Insight into How Kids with Trauma See the World
Bang! The piece of silverware hit the kitchen counter. I jumped. I dropped my pen several times earlier in the day. I fumbled the water pitcher. I ran into the walls in the home I’d lived in for years. It was the first morning of COVID-19 restrictions, and I wasn’t regulated.
I’d been to the store the Friday before and had seen mostly empty shelves. I’d been to church that Sunday and was wondering if that would be the last time we’d meet. I was worried about how I would do my work with limited resources, exposure risk, and uncertainty about how long the pandemic would last. Each night, I thought about groceries and how long I could feed my family with what I had on hand. I went to bed late each night because it took me so long to process the day’s stressors and calm down. I was slower getting out of the house in the mornings as I tried to slog through the routine while carrying a growing weight of anxiety.
As I drove home in the rain mid-week, still in an edgy state, it hit me: This is how our kids live all the time.
Fight, Flight or Freeze
Kids with trauma-pruned brains live in a constant state of hypervigilance. They are always waiting for the next shoe to drop. Their constant anxiety makes them jumpy and edgy, leading to quicker escalations, total tantrums, withdrawal, and sometimes complete stonewalling. These kids may be slower to complete tasks, struggle with schoolwork, and not want to attach. Why? They’re operating at the fight, flight, or freeze level of their brainstem. They’re stuck at a lower level of functioning, trying to keep themselves safe, wondering about their next meal, concerned about their housing, afraid, just like many of us are right now.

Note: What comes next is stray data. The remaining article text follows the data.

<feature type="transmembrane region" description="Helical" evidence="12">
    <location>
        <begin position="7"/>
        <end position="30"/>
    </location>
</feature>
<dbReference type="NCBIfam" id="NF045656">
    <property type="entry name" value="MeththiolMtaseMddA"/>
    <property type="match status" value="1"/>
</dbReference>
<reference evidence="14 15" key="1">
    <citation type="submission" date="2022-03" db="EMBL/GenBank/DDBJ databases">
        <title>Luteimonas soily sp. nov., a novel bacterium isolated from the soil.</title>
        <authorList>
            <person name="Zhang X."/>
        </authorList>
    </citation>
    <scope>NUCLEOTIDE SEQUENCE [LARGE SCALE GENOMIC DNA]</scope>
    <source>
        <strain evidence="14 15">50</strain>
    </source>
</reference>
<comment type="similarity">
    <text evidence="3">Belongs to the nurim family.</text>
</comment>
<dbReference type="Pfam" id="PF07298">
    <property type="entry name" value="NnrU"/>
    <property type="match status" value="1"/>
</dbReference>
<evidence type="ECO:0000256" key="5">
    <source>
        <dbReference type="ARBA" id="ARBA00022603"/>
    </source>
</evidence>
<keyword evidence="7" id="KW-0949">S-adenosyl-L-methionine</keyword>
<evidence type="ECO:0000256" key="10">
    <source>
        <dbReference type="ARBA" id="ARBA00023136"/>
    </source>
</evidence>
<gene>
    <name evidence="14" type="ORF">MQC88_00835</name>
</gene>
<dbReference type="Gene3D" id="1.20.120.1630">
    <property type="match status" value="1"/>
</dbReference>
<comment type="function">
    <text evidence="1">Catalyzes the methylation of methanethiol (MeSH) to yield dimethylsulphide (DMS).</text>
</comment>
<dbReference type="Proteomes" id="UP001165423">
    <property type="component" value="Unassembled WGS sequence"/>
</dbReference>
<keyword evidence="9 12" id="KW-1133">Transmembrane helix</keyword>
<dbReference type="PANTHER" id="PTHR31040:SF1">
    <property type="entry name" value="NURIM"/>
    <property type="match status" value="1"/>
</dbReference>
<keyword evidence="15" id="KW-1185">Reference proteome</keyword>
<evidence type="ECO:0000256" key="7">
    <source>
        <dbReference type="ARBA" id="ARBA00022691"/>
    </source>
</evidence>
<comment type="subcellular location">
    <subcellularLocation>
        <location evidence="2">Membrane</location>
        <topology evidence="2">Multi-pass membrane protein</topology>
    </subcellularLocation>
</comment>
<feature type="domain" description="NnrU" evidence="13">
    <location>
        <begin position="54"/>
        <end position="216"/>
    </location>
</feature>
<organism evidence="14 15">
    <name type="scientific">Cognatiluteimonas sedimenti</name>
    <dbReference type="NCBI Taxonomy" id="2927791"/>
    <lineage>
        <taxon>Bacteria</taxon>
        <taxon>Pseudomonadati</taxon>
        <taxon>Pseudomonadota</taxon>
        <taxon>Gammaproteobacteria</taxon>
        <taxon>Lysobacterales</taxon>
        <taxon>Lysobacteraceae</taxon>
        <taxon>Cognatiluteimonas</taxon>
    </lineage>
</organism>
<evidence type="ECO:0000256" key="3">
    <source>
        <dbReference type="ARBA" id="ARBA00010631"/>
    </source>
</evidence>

What We Can Do To Help
What can we do to help our kids? We can provide calm, consistent parenting. It’s best to provide a secure, stable base for our kids to come home to. Practice extra measures of grace and patience, just like God does for us when we time and time again give way to fear instead of trusting in His providence.
What can we do for ourselves? Practice self-care. Give ourselves some grace. Practice patience. Recognize that these aren’t ideal circumstances, and life may not look normal for a while. And that’s okay.
We’re still here. We’re still functioning. We may be afraid, but we’re learning. May with acknowledge our fears, but also recognize this situation for the learning opportunity that it is. May we, if nothing else, have greater empathy for and attunement to our kids, seeing that this season of COVID-19 has given us just a taste of how our kids with trauma-pruned brains live every day.
Article written by Sarah Earles, MS, LAC
Child & Family Therapist, Christian Family Care